A lesson of Belarusian (2006) with English subtitles
Report Abuse/Infringement 5 Seeds 13 Leechers610.95 MB
A Lesson of Belarusian is documentary from the former Soviet republic of Belarus.
The country is often labelled the last dictatorship in Europe, ruled by
Aleksander Lukashenko's arbitrary and ruthless iron fist, in which no opposition is
legal to exercise its natural rights. In many ways, the country has fallen back to
its Soviet legacy and replaced the mentality, economics, structures of society,
language, national flag and symbols with that of its Soviet past.
In this atmosphere the documentary follows a young activists who never gives
up believing that Belarus one day will be free and democratic.
Franek Viacorka studies at an elite school (lyceum) established by his father
to promote the Belarusian language and culture. However, the school has been banned
and operating underground since 2003, a victim of the anti-democratic rule
of President Lukashenko. Franek and his classmates are both passionate and
thoughtful, expressing their critical attitude to the government by issuing
an underground newspaper, recording music with activist lyrics and organizing
an opposition concert.
Despite the imprisonment of Franek's father and the constant threat of
their own arrest, they are undeterred. In the March 2006 presidential
re-election, they support the democratic opposition candidate in a mass
demonstration in Minsk's main square. While the candidate is powerless
to combat Lukashenko's corruption and use of riot police,
Franek and his classmates realize that fearlessness is a victory in itself.
The documentary is an eye-opener to the hearts and minds of free activists,
who fight for an idea larger than themselves.
The documentary can also bee seen in its entire length at Youtube
Another great documentary from the forgotten country is Kalinovski Squae,
which also is available in its entire length at Youtube
Kalinovski Square can be seen as a general introduction to the country
and has received many international critic awards, however the movie is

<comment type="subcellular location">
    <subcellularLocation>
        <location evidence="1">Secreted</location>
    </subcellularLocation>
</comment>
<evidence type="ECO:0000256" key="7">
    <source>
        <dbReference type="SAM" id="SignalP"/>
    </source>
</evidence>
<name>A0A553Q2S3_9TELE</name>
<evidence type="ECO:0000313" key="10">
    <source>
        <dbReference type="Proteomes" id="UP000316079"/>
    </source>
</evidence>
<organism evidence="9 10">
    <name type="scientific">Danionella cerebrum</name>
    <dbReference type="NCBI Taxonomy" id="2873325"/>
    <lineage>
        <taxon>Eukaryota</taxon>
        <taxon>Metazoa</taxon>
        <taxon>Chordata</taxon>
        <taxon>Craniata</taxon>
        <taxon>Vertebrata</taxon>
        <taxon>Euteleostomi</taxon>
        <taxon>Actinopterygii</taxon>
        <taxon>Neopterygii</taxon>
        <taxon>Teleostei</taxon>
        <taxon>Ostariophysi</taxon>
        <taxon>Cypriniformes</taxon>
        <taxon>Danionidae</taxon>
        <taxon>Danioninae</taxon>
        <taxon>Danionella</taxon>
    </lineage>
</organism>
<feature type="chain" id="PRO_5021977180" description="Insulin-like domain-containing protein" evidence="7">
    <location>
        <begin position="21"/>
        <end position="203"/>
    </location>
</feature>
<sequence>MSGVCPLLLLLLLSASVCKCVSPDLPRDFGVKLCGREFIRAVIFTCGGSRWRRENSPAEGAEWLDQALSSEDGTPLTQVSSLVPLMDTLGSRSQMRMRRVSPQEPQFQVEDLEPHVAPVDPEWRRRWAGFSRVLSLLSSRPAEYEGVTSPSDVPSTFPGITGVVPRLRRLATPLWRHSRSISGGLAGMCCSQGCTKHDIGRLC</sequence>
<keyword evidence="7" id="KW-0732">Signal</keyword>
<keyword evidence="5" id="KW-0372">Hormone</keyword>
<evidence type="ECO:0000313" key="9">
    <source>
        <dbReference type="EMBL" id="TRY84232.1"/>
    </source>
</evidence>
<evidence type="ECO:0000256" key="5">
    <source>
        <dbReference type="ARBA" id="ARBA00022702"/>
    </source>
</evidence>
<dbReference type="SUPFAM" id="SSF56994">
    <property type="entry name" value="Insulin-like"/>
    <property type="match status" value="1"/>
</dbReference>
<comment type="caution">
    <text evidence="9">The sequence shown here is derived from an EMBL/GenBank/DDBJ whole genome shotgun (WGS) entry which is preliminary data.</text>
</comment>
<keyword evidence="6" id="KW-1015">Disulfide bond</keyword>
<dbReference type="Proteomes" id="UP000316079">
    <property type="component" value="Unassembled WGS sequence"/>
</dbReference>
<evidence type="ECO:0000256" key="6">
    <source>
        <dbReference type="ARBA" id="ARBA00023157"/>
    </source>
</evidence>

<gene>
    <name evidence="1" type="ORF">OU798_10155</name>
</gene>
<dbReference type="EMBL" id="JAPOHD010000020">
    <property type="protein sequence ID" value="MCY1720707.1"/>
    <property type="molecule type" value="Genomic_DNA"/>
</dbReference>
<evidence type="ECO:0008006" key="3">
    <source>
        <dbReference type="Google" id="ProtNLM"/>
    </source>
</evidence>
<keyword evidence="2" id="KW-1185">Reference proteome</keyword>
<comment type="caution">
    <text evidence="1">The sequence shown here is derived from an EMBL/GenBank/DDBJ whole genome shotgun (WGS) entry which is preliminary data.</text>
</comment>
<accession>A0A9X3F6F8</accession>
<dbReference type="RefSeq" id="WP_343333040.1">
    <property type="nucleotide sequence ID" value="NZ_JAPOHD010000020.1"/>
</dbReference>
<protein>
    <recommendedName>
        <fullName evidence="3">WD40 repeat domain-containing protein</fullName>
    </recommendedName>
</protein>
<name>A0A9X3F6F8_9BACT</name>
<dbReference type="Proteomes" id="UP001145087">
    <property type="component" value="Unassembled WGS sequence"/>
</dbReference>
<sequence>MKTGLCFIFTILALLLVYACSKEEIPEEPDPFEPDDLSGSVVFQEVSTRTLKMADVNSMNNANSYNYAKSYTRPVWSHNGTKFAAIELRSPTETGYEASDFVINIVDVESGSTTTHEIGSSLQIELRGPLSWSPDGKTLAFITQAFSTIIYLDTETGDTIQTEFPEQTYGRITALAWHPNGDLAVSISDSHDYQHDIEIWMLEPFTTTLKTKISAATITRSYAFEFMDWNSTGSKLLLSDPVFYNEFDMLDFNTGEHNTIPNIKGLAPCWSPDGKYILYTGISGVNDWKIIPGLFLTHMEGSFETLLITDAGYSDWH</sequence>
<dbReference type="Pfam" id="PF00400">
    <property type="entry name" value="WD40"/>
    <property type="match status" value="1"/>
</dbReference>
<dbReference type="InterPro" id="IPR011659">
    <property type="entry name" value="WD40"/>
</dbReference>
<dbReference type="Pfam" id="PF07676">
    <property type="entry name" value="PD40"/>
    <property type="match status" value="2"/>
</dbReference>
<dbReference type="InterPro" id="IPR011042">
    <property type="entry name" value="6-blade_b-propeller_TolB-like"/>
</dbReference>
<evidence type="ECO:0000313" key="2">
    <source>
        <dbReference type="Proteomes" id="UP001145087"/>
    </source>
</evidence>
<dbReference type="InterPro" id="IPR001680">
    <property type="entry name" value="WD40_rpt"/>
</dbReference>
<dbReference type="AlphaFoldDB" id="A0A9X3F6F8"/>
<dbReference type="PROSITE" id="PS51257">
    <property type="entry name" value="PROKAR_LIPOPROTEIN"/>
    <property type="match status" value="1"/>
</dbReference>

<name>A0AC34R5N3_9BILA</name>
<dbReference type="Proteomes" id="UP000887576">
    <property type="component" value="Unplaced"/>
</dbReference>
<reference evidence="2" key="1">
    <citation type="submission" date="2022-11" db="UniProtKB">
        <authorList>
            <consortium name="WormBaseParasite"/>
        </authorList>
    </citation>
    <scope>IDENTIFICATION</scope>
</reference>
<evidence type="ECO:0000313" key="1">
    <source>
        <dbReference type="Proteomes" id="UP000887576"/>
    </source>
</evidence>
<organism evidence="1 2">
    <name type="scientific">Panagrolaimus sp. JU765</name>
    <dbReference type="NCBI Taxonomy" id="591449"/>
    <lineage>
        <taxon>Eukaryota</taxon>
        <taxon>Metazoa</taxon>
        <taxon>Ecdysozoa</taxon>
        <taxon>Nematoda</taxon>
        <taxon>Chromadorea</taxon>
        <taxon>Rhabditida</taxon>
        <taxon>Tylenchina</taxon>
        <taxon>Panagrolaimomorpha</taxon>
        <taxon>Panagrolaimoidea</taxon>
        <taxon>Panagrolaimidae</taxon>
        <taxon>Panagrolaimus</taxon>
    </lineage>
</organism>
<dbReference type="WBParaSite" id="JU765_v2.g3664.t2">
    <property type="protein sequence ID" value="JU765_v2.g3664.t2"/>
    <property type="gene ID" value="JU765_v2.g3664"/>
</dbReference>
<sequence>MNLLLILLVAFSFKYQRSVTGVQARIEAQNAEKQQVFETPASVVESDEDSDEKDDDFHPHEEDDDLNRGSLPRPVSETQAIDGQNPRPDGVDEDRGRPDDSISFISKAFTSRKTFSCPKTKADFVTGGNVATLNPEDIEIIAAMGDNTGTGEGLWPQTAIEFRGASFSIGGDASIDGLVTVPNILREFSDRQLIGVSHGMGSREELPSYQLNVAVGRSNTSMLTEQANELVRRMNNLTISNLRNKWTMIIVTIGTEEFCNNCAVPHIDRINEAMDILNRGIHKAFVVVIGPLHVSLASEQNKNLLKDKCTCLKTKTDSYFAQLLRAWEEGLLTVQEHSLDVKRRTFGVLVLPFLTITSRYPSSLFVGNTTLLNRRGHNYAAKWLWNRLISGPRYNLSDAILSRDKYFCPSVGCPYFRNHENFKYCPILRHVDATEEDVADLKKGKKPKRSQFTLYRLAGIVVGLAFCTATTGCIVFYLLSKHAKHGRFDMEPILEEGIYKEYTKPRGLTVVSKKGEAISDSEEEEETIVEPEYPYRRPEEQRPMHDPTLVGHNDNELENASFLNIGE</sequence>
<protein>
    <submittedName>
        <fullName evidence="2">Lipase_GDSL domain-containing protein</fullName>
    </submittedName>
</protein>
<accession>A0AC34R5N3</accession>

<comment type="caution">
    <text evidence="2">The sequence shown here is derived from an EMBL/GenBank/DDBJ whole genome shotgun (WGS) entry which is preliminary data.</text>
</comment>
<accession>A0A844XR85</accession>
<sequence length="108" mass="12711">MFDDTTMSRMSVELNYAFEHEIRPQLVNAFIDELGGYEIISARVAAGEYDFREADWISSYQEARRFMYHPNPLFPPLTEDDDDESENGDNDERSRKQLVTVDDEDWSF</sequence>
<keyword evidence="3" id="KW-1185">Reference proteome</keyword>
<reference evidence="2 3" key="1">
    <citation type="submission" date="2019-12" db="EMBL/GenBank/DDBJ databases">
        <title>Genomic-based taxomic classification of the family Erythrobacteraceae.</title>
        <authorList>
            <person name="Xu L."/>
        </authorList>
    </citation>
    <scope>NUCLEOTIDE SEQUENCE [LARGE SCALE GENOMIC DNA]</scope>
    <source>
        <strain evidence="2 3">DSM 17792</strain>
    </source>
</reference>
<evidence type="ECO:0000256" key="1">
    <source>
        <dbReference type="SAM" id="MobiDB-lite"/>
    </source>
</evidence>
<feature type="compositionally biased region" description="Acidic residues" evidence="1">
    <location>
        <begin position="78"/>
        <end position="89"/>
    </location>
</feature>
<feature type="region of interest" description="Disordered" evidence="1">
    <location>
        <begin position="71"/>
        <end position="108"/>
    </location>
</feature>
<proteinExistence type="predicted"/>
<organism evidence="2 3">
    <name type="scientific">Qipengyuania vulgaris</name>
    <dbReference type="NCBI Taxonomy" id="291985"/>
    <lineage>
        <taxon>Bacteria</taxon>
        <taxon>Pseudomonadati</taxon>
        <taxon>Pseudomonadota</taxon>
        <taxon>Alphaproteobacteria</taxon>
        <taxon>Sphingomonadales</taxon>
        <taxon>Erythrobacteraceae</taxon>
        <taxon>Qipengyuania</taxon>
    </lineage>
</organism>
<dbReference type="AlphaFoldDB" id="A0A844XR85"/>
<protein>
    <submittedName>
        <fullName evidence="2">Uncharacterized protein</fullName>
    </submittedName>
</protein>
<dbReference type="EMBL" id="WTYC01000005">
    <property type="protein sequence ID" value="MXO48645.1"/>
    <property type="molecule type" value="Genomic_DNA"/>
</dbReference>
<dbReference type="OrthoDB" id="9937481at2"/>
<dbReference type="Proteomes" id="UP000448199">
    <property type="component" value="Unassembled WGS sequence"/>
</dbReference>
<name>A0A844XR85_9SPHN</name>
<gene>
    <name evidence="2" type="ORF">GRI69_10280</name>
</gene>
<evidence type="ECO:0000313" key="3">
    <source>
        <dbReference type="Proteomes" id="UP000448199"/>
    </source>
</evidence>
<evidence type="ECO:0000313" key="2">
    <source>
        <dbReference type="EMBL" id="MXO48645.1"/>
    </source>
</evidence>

strictly forbidden in the country.
Kalinovski Square can be seen at this link:
A lesson of Belarusian can be seen at this link:
Jul 07 2008, 23:57 UTC
Any query into Lukashenko or Belarus via an internet search engine yields mostly articles condemning Lukashenko. Here's an article and a video that articulate the other side of the story.
Jul 09 2008, 02:20 UTC
True, Lukashenko is truly popular among the older genration and the people in the countryside. However, they haven't heard anything else their entire life then propaganda from the state, and nothing from the opposition, which isn't allowed to argument with their viewpoints. It's the legacy of the soviet system, party, state and administration has melted into one, resulting in a power monopoly which will not tolerate any challenge. Independent research indicate, that Lukashenko probably won the 2006 presidential re-election, but not in the first round, he is only supported by 30-37 % of the population. The rest don't know the opposition or are intimidated to vote on Lukashenko. It's easy to win an election, if your opponents aren't allowed to campaign. So the mentioned article above, is one-sided and doesn't cover the whole context! But Belarus is an interesting phenomenon, as the country opposed shock therapy, and hasn't gone from state run economy to marked economy. The newest research indicates, that the neighbouring countries of Belarus are staring to gain and has a higher standard of living, higher GDP, but also higher employment then Belarus although the countries took of from the same starting point in 1990. So the question of Belarus choosed the right path?
The choice is: An authoritarian president with the wish of a strong state based on market socialism versus a state transforming itself though shock therapy and using the free market to distribute resources? Belarus choosed option one, with the outcome that Belarus is poorer then its neighbouring countries and fell back to its authoritarian past, which is evidently the outcome when the state and country is a hiracial pyramid and all transactions are controlled from the top.
Jul 09 2008, 02:54 UTC
Hm, you obviously have an opinion on the matter. All I can add is that many of those criticisms of Belarus apply to many other countries, such as the US. And it is not obvious to me what is best for the people there, even after watching both of those videos.
Jul 09 2008, 03:01 UTC
Another great documentary about Belarus has been uploaded to OneBig Torrent. It is 'Kalinovski Square' which has received many international critic awards and uses a good sense of irony and humour to depict a dictator. It is completely forbidden in Belarus. Download it at: https://onebigtorrent.org/torrents/3794/Kalinovski-Square
Aug 12 2008, 15:07 UTC
I wonder what the Belarusian anthem is? Could it be the Beatles with 'Back in the USSR'?
Sep 02 2008, 21:08 UTC